I find that no amount of house cleaning will result in any of my cookbooks going off to be recycled at the local library’s “bookstore” where I send read-and-forgotten paperback mysteries, out-of-date travel guides and abandoned how-to craft books. Cookbooks are different. They are memories packed between covers, but at the same time the pages resonate with future possibilities.
When I open any of my cookbooks, I am reminded of dishes cooked or pondered, of the friends, family or lovers I cooked for, of bittersweet moments, of places visited and meals eaten, of who I was at 20 or 50, and the years between and after.
I was recently at a friend’s house near Healdsburg. It was a 1940s stucco cottage that they had expanded, set among vineyards. The kitchen had a wall of cookbooks, including many of mine, I was happy to see. It was an impressive collection, reflecting all kinds of interests and tastes from thin volumes on a single herb to tomes of 1,000 recipes. The living room was full of bookshelves, too.
My husband and I took a tour of Glenn and Melissa Alexander’s house and property, as one does when visiting someone for the first time, and Glenn pointed out an outbuilding across the patio from the kitchen.
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“We’re turning that into a library,” he said. I thought, how fun. A stand-alone library. Were it going to be mine, I said to myself, I’d be thinking white-washed wood plank floors, Persian rugs, floor to ceiling shelves, maybe a book-ladder like the ones that always seem to be in Merchant Ivory films, comfy wingback chairs, plus pools of light cast by old-fashioned standing lamps. I was mentally snuggling down to long hours of reading in a private place, admittedly slightly envious.
We continued on through the garage and lo and behold, the garage walls were lined with book-filled shelves. All cookbooks. I immediately saw old favorites, like the entire Time-Life Good Cook Collection from the early 1980s, and some new to me about Southern food. The library that Glenn had mentioned was going to be a cookbook library for Melissa’s collection, which must number in the thousands.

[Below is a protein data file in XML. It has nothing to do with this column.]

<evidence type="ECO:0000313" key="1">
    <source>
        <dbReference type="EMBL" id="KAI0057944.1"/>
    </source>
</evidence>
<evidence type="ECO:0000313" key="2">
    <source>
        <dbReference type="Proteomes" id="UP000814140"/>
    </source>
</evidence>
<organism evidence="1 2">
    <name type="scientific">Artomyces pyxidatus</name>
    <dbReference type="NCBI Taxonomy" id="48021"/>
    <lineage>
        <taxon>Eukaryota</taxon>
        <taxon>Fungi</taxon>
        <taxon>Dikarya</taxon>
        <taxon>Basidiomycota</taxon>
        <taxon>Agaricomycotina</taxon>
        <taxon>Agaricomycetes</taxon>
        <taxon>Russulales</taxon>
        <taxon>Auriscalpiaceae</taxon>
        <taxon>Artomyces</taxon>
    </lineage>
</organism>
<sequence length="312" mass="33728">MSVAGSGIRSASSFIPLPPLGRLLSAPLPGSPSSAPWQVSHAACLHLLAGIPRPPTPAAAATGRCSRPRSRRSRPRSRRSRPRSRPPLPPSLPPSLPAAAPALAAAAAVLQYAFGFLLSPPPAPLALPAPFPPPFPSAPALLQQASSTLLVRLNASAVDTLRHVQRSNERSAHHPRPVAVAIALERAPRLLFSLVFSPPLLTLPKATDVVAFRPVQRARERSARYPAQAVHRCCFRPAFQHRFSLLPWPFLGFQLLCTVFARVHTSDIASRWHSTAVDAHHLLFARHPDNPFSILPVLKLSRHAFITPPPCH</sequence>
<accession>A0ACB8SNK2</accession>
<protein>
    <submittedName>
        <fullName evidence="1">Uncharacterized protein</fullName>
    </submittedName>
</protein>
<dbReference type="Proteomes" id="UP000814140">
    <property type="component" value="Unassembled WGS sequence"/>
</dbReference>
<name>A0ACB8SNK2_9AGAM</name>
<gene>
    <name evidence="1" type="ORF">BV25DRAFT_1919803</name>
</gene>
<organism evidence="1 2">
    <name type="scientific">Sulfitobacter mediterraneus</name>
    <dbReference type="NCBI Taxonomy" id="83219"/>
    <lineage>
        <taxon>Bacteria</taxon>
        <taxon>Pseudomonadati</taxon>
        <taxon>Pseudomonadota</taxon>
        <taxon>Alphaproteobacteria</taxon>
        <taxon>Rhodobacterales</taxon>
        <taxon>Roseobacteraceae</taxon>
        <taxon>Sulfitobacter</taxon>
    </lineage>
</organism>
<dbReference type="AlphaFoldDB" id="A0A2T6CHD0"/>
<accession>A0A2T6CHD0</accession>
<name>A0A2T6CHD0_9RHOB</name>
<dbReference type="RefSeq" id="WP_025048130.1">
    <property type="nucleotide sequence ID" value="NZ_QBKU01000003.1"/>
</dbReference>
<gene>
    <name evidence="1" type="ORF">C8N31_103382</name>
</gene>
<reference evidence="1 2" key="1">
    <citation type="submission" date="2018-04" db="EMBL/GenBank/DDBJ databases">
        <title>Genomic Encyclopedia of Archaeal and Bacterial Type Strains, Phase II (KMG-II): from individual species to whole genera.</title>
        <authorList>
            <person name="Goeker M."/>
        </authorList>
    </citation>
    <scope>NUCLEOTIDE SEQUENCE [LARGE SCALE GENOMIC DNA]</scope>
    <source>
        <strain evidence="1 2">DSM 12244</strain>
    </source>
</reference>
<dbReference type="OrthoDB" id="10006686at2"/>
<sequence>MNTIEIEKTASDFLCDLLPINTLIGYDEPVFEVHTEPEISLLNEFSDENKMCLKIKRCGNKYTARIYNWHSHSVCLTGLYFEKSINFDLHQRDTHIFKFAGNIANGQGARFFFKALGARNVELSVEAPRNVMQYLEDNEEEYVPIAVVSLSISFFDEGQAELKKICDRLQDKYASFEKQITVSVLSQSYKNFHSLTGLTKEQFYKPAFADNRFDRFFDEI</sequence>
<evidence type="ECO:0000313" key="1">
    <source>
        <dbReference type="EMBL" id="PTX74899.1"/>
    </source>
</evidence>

“I just love my cookbooks. I’ve been buying them for years, and I’ve kept all of them, I think,” Melissa laughed. Talking as we perused her shelves, we agreed that cookbooks aren’t just books, they are friends and memories packed between covers.
Copies of books dating back to my early 20s have traveled halfway around the world with me from Alaska to France and back again, finding a place on shelves in the more than a dozen apartments and houses I’ve called home. And, with each year, more books were added. I’ve always seemed to find a way to wedge them onto my overflowing bookshelves. I like reading the spines, looking at the colors. They are my companions and friends and portals of memory.
When I thumb the pages of Stella Chan’s “Secrets of the Art of Chinese Cooking,” I think of Arlene, now deceased, who gave it to me for my birthday when we were young mothers, and of all the times I have cooked from the book. She was Filipino, and I think got tired of my asking why and how she cooked the delicious food she did. It was the only gift she ever gave me.
The pages, as I look through them, reflect my enthusiastic efforts at making such exotic dishes as sizzling soup, stir-fried fresh squid and braised squab. In another lifetime, years after the gift, I made the sizzling soup and squab for my step-son’s 14th birthday. I had discovered he liked Chinese food, and I wanted to put on a full Chinese meal for him from start to finish. There are still dishes I envision cooking one day, like squid and pickled mustard greens and black bean spareribs.